A comment on "substands." Since it is so rare, and probably not found in any basic English dictionary, I wonder if the Fathers of the English Dominican Province use it only as an intransitive verb or as both intransitive and transitive??? –  H3br3wHamm3r81 Feb 20 '13 at 3:12
    
Okay, good, you clarified it. I still don't really get it because despite being a Christian all my life, I'm not versed in all of the jargon. Would it be correct to say that if x substands y, then x is...inferior to y in some sense? Or is it like the opposite of "subsists"? And to make matters worse, I think the meaning of "subsists" here is different from the common usage - that of living/existing on something. The main thing is, explain all of the jargon if you can. –  El'endia Starman Feb 20 '13 at 3:15
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Part of the problem is I myself am trying to wrap my head around how the terms are used. :) –  H3br3wHamm3r81 Feb 20 '13 at 3:26
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2 Answers

When we say God is one essence with three persons, the Greeks would say that God is one essence with three substances (hypostasis).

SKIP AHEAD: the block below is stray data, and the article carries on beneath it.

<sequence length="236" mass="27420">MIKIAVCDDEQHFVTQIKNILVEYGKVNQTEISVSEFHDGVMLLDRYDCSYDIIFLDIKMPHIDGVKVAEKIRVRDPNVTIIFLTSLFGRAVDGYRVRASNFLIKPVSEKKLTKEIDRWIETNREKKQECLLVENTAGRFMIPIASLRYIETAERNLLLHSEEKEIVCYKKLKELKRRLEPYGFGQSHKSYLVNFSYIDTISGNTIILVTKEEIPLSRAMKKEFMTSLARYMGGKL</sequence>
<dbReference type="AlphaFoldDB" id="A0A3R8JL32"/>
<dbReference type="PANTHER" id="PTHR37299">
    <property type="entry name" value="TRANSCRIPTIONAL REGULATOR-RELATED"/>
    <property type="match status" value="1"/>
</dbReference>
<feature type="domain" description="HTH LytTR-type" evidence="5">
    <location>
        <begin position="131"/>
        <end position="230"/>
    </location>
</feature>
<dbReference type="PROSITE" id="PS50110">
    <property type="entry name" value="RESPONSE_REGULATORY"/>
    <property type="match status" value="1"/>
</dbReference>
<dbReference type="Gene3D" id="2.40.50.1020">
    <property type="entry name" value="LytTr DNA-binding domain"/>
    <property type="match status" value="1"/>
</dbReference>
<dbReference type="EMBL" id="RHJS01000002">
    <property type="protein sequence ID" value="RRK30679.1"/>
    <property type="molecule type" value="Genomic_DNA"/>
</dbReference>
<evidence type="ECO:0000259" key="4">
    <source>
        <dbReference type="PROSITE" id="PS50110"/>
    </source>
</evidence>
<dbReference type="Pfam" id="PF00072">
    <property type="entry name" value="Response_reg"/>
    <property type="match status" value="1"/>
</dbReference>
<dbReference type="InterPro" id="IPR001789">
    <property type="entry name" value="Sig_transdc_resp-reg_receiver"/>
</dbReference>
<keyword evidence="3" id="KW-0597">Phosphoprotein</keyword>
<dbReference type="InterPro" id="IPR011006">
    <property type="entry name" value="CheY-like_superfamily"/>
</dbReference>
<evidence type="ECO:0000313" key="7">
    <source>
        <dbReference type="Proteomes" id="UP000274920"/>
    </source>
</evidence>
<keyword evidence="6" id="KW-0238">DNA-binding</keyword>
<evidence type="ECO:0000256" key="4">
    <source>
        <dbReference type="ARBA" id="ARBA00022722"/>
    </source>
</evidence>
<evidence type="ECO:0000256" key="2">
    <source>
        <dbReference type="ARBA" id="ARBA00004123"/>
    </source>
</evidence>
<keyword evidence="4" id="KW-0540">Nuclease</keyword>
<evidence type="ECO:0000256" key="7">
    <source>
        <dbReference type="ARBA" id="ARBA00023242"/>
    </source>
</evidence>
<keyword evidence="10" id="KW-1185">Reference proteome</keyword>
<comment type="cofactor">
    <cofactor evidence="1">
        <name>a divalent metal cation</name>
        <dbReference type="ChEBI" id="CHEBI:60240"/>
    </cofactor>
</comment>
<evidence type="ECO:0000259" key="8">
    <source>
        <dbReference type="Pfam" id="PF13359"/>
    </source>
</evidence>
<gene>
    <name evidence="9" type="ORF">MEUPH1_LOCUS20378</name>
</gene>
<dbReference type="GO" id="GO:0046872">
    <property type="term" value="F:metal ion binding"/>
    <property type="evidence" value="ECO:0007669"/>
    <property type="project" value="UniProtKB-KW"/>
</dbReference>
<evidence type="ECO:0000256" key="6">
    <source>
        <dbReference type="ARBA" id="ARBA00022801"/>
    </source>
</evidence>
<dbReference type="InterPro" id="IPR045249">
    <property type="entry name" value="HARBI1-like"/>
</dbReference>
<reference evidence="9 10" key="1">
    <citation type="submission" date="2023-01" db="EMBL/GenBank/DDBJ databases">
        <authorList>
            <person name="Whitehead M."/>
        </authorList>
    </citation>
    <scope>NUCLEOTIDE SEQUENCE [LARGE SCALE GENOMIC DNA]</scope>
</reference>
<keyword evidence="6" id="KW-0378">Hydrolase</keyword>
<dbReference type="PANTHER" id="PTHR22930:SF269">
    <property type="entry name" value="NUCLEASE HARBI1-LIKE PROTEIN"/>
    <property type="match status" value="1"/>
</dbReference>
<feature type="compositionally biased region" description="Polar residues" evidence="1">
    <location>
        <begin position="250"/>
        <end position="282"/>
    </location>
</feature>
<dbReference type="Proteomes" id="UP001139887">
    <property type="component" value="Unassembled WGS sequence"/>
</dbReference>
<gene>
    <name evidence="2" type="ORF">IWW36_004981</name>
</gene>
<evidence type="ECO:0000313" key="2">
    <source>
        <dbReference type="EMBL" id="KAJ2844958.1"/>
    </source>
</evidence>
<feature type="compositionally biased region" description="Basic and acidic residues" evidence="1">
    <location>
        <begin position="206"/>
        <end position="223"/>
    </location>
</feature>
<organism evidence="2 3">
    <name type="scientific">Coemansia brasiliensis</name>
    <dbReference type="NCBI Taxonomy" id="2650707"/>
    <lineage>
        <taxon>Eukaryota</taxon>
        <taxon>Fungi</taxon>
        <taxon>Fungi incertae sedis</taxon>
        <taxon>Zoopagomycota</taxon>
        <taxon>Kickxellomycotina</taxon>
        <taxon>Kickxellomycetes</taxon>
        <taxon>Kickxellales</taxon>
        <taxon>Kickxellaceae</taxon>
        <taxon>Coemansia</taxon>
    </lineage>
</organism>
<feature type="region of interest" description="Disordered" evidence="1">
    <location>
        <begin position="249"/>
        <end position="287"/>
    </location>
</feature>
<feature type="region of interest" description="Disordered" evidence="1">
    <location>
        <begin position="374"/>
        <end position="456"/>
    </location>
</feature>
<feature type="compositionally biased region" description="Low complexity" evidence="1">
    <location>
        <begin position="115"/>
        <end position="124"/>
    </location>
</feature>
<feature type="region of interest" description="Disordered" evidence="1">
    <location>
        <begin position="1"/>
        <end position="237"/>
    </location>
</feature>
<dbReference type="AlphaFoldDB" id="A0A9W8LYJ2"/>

In the Latin church, substantia was employed to translate hypostasis and together with essentia to translate ousia: “That which must be understood of persons, according to our usage, is to be understood of substances, according to the Greek usage: for they say three substances (hypostaseis), one essence, in the same way as we say three persons, one essence or substance (essentiam vel substantiam)” (Augustine, On the Trinity 7.4)

‘Substance’ means ‘that which stands under’ that is, in the sense of an underlying substratum. The idea is that God is one in the essential divine attributes but the three persons are spiritually 'differing personalities' of which their persons, or hypostatic character, is incommunicable to each other.